In the week commencing the twenty fifth anniversary of the historic Bosman ruling, the General Court of the European Union situated in Kirchberg, Luxembourg delivered what is being billed as another historic decision within the sports industry, albeit this time concerning ice skating and EU competition law.
The International Skating Union (ISU), who was the applicant in this case, is the sole international sports federation that is recognised by the International Olympic Committee as being responsible worldwide for regulating and administering figure and speed skating on ice.
As a world sports body, it has the power, in particular, to determine the rules of affiliation which its members and individual skaters are required to observe, with such rules being set out in its statutes and other regulations.
In particular, Rules 102 and 103 of the ISU’s general rules (‘the eligibility rules’) determine the conditions in which skaters may participate in speed and figure skating activities and events that fall within the ISU’s competence.
Since 1998, such eligibility rules have provided for a ‘comprehensive pre-authorisation system’, according to which skaters may participate only in events sanctioned by the ISU and/or by its members (such as national federations) which are organised by representatives approved by the ISU and under its rules.
On June 23, 2014, the European Commission received a complaint lodged by two Dutch professional speed skaters, alleging that the eligibility rules were incompatible with Articles 101 and 102 of the Treaty on the Functioning of the European Union (TFEU).
The complaints inter alia maintained that those rules prevented them from taking part in a speed skating event that the Korean company Icederby International Co. Ltd planned to organise in Dubai.
Since this event was not authorised by the ISU, the organiser found it difficult to secure the participation of professional speed skaters, leading it to eventually abandon the event entirely.
If a skater had participated in that, or any other, unauthorised competition, such skater could have potentially been exposed to a lifetime ban from any
competition organised by the ISU, a hefty price for any sportsman to pay.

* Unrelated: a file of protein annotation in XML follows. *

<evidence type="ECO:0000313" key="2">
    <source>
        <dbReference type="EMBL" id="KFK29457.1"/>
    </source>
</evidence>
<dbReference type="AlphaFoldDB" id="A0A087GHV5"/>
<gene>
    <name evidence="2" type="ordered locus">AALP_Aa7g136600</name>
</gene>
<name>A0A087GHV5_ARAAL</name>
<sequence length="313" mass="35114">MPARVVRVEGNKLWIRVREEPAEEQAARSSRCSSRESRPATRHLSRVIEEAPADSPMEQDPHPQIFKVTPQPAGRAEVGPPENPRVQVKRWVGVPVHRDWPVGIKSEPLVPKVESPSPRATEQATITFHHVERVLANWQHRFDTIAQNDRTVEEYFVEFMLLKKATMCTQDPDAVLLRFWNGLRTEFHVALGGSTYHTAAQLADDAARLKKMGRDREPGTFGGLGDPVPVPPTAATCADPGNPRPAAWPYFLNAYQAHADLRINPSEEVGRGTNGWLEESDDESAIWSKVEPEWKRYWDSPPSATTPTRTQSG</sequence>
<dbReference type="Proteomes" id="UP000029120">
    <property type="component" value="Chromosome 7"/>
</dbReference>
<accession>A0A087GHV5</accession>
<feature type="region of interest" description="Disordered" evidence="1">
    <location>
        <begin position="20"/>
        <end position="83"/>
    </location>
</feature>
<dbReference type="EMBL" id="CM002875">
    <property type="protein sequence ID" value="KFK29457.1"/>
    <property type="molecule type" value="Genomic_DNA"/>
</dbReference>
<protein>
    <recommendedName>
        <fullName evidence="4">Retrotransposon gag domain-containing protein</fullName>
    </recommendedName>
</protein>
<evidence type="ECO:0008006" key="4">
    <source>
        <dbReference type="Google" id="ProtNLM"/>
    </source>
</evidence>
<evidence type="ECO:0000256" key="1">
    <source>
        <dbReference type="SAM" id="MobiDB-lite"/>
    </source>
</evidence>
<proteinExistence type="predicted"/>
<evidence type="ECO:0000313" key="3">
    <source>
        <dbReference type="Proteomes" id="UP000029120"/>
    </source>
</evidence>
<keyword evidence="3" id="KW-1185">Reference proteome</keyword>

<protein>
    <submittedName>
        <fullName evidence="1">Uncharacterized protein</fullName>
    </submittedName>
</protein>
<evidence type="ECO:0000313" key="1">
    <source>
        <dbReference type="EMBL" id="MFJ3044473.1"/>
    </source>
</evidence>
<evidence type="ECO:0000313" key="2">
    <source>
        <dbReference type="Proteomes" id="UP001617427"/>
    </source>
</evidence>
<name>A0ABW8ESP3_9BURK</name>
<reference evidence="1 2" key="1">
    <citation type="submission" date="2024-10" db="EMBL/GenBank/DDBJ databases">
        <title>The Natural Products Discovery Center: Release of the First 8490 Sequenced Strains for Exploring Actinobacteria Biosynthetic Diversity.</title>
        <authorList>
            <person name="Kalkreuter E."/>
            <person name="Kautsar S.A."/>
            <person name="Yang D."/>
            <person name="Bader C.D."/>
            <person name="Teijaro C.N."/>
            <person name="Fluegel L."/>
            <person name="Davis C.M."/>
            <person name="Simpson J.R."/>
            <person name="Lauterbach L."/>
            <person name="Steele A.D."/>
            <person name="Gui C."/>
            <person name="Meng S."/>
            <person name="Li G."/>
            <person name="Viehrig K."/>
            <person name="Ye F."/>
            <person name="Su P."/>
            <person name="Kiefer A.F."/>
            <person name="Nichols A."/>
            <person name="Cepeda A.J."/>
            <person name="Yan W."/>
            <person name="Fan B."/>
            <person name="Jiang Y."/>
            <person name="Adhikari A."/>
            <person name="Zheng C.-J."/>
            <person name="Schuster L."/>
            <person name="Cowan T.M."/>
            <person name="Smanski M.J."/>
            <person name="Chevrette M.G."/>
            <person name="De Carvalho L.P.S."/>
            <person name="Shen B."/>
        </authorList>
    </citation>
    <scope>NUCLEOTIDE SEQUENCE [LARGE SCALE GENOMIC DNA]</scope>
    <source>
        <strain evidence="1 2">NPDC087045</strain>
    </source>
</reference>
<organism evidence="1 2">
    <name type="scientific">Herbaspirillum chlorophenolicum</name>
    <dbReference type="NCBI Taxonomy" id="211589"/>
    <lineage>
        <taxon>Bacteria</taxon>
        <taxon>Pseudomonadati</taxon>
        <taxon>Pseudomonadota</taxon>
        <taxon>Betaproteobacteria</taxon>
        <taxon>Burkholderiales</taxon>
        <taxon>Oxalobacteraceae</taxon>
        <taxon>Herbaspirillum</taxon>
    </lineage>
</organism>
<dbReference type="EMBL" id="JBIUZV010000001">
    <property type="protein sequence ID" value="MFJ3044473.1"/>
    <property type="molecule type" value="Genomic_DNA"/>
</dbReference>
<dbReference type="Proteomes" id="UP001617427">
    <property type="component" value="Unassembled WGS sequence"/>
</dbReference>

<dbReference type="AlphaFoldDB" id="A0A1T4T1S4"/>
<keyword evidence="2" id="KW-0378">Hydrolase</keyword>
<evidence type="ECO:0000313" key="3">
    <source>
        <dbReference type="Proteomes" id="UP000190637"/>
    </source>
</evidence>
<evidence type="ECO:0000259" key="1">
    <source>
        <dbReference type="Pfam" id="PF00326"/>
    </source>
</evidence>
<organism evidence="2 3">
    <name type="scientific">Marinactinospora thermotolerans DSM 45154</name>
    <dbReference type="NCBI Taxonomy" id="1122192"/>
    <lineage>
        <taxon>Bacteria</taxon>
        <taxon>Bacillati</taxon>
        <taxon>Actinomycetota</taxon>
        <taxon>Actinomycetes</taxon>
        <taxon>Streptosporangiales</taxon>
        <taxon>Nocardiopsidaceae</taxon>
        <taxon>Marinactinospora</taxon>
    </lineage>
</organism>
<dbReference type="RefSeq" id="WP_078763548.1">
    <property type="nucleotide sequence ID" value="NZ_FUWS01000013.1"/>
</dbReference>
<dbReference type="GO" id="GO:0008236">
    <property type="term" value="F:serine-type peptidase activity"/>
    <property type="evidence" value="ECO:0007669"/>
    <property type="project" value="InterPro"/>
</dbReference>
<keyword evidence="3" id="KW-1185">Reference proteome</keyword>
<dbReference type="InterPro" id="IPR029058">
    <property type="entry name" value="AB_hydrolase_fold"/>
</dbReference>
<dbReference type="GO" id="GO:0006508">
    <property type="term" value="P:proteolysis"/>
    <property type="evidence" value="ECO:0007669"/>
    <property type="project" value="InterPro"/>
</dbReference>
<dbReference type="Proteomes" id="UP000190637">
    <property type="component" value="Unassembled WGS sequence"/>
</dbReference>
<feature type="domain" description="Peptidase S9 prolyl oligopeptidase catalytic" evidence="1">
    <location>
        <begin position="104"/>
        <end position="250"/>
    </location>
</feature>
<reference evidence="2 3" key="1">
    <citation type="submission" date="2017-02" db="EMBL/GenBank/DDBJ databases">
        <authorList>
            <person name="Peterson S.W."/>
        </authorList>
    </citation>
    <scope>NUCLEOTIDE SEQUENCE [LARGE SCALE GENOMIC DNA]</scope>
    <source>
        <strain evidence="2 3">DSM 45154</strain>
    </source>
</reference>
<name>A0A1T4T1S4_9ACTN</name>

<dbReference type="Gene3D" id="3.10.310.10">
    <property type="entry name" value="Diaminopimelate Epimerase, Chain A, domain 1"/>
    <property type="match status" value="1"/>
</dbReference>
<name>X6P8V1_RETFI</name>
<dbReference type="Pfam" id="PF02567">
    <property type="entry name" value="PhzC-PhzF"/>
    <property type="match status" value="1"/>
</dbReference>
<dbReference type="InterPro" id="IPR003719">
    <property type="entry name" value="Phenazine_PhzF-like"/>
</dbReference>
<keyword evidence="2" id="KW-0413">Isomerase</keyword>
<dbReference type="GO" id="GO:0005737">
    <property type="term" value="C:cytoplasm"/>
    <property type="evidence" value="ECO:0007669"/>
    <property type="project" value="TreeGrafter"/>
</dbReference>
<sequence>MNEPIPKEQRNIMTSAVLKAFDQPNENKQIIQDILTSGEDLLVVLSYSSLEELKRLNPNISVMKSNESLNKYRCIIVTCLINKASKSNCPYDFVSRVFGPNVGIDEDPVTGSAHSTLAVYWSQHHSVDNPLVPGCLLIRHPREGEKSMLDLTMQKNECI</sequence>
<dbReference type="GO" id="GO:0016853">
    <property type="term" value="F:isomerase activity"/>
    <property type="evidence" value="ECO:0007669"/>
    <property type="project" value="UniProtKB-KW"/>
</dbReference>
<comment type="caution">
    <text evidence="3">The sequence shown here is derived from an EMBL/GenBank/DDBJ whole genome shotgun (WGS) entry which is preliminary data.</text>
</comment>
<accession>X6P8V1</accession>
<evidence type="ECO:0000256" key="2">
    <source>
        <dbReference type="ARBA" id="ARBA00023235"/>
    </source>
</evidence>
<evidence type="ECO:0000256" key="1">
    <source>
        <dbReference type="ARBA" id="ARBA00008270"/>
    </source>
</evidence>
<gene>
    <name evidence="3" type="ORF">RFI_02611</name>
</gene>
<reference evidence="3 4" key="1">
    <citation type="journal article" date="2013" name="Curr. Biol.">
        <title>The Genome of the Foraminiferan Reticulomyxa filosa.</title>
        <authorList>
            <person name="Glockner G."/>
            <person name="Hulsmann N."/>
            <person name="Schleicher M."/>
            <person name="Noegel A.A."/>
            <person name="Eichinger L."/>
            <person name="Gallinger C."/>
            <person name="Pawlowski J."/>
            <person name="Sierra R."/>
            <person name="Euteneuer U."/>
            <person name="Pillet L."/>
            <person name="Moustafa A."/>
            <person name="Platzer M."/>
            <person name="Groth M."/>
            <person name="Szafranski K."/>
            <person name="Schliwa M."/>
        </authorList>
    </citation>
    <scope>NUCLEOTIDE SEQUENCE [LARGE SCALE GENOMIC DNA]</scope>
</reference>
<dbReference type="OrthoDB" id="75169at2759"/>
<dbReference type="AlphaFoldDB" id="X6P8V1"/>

Whilst the ISU initially attempted to bring their eligibility rules in line with the TFEU provisions, the Commission was not satisfied with the modifications that were proposed by the ISU and proceeded to rule that such rules were incompatible with EU competition rules since they
restricted professional speed skaters from participating freely in international events organised by third parties.
At the same time, it also deprived those third parties of the services of athletes necessary to organise such competitions.
The ISU contested the Commission’s decision before the General Court of the EU which was being called upon to rule for the first time on a Commission decision finding that rules adopted by a sports federation do not comply with EU competition law.
The General Court ruled that the ISU is required to ensure, when examining applications for authorisation, that third-party organisers of speed skating competitions are not unduly deprived of access to the relevant market, to the extent that competition on that market is distorted.
Upon examining the ISU’s eligibility rules, the General Court ruled that such regulations cannot be regarded as clearly defined, transparent, non-discriminatory and reviewable authorisation criteria, which, as such, would be capable of ensuring the organisers of competitions effective access to the relevant market.
The General Court found that the Commission was right to conclude that the eligibility rules have as their object the restriction of competition within the meaning of Article 101 TFEU.
Although the General Court recognised the justification for sports federations having the need to subject their members for pre-authorisations, at the same time the criteria for such pre-authorisations had to be clearly defined, transparent and non-discriminatory in order to be justified, something which in the case of the ISU was not applicable in the views of both the Commission and the General Court.
The decision is still subject to an appeal, limited to points of law only, before the Court of Justice against the decision of the General Court within two months and ten days of notification of the decision.
However, such ruling is still seen as being a landmark one within competition law for the sports industry and will surely set off other international sports federations on a scrutinising mission to ensure that their rules and regulation are robust and do not fall foul of the TFEU provisions which could potentially put them on a collision course with the Commission.
Wishing all readers a Merry Christmas and a prosperous New Year 2021.
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